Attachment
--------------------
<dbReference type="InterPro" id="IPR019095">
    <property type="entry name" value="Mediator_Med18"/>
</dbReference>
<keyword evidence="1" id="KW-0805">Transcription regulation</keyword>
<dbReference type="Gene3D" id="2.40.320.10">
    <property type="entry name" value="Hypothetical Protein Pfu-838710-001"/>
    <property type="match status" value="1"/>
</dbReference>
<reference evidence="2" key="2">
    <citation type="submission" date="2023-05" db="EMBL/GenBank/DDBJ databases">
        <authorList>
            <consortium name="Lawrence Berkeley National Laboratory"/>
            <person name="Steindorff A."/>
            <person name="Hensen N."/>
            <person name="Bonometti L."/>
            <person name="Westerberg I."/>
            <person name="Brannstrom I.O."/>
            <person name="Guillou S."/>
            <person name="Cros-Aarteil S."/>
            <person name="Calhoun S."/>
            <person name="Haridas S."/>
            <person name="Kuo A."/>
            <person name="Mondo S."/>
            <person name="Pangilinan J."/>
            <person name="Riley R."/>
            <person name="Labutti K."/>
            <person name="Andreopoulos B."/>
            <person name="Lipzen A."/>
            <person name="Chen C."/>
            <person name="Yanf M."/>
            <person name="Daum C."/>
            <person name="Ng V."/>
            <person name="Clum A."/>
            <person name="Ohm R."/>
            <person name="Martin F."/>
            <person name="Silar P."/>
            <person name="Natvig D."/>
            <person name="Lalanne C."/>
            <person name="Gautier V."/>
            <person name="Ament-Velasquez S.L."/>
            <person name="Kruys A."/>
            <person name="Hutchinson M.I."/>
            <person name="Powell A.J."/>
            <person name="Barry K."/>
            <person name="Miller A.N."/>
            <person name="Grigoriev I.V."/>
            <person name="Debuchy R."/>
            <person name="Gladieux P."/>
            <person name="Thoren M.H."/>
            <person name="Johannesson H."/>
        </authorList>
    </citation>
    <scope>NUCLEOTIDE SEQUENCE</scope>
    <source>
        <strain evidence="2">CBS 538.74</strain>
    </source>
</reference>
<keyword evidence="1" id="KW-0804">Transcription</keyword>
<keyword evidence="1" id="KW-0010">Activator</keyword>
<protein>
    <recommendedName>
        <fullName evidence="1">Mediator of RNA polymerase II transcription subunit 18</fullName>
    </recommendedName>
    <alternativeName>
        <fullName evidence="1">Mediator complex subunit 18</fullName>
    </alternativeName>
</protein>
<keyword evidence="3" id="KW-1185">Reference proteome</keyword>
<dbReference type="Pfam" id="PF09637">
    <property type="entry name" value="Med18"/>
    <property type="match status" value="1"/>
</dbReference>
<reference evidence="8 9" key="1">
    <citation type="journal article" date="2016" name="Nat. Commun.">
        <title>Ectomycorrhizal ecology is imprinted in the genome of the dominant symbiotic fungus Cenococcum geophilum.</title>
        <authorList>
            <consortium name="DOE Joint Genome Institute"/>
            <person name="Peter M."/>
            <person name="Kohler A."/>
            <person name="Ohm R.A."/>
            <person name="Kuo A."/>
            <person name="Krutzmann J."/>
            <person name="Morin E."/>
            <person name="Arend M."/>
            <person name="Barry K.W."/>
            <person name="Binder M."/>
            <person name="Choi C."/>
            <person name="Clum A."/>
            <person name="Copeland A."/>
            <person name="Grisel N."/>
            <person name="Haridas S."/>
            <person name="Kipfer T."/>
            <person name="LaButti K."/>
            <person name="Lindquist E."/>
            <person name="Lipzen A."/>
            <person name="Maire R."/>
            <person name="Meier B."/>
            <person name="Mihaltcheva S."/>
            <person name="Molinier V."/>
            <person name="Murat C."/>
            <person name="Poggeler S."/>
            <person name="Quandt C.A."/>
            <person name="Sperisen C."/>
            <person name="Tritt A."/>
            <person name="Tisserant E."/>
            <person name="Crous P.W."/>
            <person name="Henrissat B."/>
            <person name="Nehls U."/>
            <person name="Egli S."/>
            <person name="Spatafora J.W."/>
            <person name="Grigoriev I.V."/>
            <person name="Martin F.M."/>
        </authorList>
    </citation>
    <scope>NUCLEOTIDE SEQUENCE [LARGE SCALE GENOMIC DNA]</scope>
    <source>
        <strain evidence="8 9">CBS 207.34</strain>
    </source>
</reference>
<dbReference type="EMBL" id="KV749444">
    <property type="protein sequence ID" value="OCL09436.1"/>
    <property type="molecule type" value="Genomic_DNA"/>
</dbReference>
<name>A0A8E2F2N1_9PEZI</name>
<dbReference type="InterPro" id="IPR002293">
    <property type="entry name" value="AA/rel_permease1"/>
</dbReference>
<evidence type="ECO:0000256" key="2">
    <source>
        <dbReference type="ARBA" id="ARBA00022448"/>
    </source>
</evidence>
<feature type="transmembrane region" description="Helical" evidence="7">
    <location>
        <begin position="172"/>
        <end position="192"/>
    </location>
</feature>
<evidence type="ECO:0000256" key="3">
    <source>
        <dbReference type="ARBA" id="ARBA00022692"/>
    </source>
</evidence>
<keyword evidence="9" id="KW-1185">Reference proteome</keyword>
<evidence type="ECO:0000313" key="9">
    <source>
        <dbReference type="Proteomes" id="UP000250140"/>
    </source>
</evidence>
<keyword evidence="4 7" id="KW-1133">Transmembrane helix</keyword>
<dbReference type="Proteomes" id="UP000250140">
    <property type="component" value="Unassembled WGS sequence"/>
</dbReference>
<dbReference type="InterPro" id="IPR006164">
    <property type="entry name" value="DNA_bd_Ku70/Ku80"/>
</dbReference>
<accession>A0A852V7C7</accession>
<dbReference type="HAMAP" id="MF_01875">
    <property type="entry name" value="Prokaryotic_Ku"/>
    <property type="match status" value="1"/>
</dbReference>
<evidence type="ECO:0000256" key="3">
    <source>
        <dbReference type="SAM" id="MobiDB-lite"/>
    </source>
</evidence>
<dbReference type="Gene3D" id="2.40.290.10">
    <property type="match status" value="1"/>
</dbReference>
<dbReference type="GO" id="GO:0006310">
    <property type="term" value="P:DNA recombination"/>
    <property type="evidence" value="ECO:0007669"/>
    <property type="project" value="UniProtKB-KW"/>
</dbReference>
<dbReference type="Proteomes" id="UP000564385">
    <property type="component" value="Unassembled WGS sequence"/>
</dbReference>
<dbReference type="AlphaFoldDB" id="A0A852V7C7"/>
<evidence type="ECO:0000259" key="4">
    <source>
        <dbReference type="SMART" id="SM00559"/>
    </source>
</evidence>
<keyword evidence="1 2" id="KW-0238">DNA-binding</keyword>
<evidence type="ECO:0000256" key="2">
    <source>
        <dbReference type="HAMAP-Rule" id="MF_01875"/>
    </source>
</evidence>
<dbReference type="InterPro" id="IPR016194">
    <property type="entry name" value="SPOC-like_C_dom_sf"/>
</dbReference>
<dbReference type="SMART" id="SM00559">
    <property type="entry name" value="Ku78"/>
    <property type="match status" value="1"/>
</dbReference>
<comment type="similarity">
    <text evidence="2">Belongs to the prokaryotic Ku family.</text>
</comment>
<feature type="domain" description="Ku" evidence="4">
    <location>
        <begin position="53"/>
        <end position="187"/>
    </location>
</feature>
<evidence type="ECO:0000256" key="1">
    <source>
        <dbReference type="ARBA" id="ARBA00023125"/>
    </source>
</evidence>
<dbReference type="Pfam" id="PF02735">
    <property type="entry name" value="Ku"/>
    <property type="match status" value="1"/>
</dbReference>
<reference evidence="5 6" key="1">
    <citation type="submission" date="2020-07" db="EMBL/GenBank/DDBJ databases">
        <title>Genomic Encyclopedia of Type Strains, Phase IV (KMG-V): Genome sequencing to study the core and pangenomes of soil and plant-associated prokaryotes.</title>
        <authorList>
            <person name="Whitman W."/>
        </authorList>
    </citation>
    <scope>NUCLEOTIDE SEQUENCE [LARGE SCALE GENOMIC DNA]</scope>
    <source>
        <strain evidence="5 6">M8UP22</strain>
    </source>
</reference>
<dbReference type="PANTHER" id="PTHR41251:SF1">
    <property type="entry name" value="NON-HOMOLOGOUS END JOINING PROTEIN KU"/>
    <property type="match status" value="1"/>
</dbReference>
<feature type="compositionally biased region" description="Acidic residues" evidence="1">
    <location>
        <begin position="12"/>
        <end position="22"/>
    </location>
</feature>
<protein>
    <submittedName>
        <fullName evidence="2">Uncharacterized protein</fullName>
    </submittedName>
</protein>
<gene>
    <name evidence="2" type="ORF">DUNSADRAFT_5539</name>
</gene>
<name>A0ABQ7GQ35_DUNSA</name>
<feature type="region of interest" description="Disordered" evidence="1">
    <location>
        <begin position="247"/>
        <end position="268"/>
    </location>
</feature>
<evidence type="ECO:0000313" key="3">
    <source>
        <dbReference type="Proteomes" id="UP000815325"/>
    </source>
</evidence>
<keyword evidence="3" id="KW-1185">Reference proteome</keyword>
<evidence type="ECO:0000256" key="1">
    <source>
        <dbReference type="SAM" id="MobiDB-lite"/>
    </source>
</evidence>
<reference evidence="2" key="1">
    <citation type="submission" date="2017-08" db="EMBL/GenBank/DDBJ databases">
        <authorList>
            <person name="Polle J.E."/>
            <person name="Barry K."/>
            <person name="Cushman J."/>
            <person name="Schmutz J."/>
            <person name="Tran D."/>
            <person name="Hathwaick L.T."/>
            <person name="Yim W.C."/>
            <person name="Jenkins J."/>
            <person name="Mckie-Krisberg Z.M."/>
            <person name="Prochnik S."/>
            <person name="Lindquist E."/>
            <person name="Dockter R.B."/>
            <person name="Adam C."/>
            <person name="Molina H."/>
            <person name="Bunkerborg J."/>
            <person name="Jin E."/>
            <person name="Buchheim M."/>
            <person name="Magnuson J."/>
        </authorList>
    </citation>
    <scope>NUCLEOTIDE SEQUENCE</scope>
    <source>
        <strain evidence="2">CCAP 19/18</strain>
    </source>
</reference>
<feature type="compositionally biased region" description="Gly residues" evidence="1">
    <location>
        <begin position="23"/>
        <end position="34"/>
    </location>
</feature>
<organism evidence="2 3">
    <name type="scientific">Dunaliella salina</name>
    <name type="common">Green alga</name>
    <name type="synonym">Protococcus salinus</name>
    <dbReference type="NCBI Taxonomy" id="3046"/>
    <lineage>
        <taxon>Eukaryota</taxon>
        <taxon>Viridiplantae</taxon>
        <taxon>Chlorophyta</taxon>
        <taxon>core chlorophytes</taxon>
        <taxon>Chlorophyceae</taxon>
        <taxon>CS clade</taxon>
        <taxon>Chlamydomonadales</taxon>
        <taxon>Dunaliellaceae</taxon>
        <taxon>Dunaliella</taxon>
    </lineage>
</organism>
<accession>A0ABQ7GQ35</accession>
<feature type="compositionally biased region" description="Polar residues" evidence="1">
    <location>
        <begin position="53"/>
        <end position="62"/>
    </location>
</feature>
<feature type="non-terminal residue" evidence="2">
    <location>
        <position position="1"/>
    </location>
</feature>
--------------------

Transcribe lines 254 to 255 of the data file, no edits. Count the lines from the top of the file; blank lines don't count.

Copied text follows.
        <dbReference type="Proteomes" id="UP000815325"/>
    </source>